Through this woman's remains, the world of Jōmon stonemasons completely contradicts what we imagine about Japanese people today.
After two decades of finding the remains of the Jōmon woman in Hokkaido, the scientists deciphered her genetic secret. It was a woman who passed away when she was older, black hair but freckled, brown eyes, a strong and alcoholic appearance that was remarkable, contrary to the portraits of Japanese women we saw before.
She lived during the Jōmon period , also known as the Neolithic period of Japan , which lasted from 10,500 to 300 BC. The results showed that she died about 3,550 to 3,960 years ago.
What surprised the most researchers was that she owned a common gene variant in 70% of people living in the Arctic , which enhances the ability to digest fat-rich foods, which Asians today do not owned.
Researcher Hideaki Kanzawa, from the National Museum of Science and Nature (Tokyo, Japan), one of the authors, said the strange variant revealed Jōmon people were skilled hunters. They not only hunt terrestrial animals but also catch sea fish, fur seals, sea lions and Steller sea lions, dolphins . Many relics related to the hunting of large oceanic animals are also possible. found at Funadomari archaeological site (Hokkaido), where the woman's remains were found.
The ability to tolerate large alcohol is also a very special factor because as many studies have demonstrated, people in East Asia have poor tolerance of alcohol, the main manifestation is the blush that appears very quickly despite just drink less alcohol or light alcoholic drinks like beer.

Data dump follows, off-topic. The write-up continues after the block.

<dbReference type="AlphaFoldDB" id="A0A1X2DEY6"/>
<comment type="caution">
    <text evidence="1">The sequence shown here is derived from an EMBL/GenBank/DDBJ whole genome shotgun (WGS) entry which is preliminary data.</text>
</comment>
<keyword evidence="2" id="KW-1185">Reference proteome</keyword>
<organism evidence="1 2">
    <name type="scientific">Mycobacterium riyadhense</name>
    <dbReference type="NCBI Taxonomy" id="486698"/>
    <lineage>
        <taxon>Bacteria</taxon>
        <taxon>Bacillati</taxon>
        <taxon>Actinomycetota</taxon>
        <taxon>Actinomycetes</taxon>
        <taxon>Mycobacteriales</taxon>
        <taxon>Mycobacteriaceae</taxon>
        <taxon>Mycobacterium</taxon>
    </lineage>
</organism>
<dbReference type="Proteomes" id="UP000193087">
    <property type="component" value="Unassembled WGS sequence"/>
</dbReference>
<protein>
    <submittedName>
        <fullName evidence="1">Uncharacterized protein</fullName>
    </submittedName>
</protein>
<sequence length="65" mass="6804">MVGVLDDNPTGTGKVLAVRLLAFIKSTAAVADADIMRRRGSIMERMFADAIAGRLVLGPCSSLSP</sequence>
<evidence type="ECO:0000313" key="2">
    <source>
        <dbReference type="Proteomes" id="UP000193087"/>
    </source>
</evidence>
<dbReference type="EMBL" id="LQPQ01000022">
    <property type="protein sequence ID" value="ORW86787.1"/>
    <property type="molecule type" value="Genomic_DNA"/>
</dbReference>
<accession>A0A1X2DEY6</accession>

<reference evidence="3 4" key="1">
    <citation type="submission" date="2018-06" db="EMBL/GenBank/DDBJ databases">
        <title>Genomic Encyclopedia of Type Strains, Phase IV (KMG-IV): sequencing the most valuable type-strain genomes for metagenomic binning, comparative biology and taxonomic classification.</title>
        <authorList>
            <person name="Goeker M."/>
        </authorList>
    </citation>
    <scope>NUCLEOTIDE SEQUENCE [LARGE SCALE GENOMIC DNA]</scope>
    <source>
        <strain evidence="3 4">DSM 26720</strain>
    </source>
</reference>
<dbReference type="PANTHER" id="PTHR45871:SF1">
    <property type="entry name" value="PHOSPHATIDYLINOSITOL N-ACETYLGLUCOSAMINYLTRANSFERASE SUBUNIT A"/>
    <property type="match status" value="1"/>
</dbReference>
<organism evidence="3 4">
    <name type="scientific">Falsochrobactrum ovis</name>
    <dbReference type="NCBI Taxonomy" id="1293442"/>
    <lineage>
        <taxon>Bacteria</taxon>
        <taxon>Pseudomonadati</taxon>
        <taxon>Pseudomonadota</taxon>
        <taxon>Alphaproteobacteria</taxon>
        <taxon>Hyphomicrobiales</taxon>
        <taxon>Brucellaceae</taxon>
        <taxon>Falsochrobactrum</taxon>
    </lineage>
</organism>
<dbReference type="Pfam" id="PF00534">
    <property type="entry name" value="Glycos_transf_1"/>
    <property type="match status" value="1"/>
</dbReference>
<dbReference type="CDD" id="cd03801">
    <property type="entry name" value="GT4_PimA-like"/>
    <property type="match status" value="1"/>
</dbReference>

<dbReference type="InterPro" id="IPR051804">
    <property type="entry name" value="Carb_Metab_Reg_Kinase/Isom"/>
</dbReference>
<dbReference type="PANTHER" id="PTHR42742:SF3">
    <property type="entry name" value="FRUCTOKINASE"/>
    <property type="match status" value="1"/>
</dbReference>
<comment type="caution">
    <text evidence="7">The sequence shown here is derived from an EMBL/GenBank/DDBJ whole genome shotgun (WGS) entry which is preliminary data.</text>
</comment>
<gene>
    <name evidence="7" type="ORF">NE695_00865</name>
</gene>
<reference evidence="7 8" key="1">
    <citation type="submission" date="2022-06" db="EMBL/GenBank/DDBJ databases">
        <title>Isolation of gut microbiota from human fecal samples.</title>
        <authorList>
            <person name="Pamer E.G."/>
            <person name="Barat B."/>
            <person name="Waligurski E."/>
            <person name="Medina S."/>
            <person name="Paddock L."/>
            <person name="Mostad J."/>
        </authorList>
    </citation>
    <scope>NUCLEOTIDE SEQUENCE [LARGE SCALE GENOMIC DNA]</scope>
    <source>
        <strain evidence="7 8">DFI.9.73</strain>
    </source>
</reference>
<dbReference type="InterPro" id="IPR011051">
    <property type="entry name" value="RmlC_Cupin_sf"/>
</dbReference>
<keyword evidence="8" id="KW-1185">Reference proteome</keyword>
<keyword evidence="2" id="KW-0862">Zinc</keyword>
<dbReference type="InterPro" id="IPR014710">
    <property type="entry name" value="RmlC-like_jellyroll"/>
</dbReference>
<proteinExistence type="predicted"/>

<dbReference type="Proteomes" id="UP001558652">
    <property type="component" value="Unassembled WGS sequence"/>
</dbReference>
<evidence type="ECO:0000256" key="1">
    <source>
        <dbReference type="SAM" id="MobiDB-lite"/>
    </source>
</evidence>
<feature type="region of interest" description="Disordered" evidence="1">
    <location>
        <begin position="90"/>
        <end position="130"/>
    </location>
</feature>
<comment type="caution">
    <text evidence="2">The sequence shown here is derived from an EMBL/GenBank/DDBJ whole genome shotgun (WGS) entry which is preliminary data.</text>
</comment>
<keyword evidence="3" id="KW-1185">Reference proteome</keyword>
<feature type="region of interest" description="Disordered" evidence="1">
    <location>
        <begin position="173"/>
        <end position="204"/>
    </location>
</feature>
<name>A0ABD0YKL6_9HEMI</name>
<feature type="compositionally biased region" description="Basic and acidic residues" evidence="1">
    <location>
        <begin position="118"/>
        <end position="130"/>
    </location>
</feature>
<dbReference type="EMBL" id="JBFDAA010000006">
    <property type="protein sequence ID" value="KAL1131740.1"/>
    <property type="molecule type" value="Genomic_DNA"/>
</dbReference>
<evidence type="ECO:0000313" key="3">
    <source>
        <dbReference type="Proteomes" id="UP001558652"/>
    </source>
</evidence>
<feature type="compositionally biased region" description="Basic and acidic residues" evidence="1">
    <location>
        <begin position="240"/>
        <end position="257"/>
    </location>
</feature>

The woman's strange DNA shows that the legendary Jōmon of Japan had a split with continental Asians from about 38,000 to 18,000 years ago. They also have wet earwax, a trait that is regulated by a different gene variant with 95% of the East Asian population, who have dry ear wax.
The analysis shows that despite the different looks and life, Jōmon people still have close relationships with Japanese people today. In addition, they are close relatives of Ulchi (Eastern Russia), Koreans, Taiwanese aborigines, Filipinos .
"These findings provide an insight into the history and reconstruction of the ancient population structures in the Eastern European continent" - population genetics professor Naruya Saitou, from the National Institute of Genetics Japanese family members, research team members, said.
The study will be detailed in a few weeks in the English version of The Anthropological Society of Nippon scientific journal.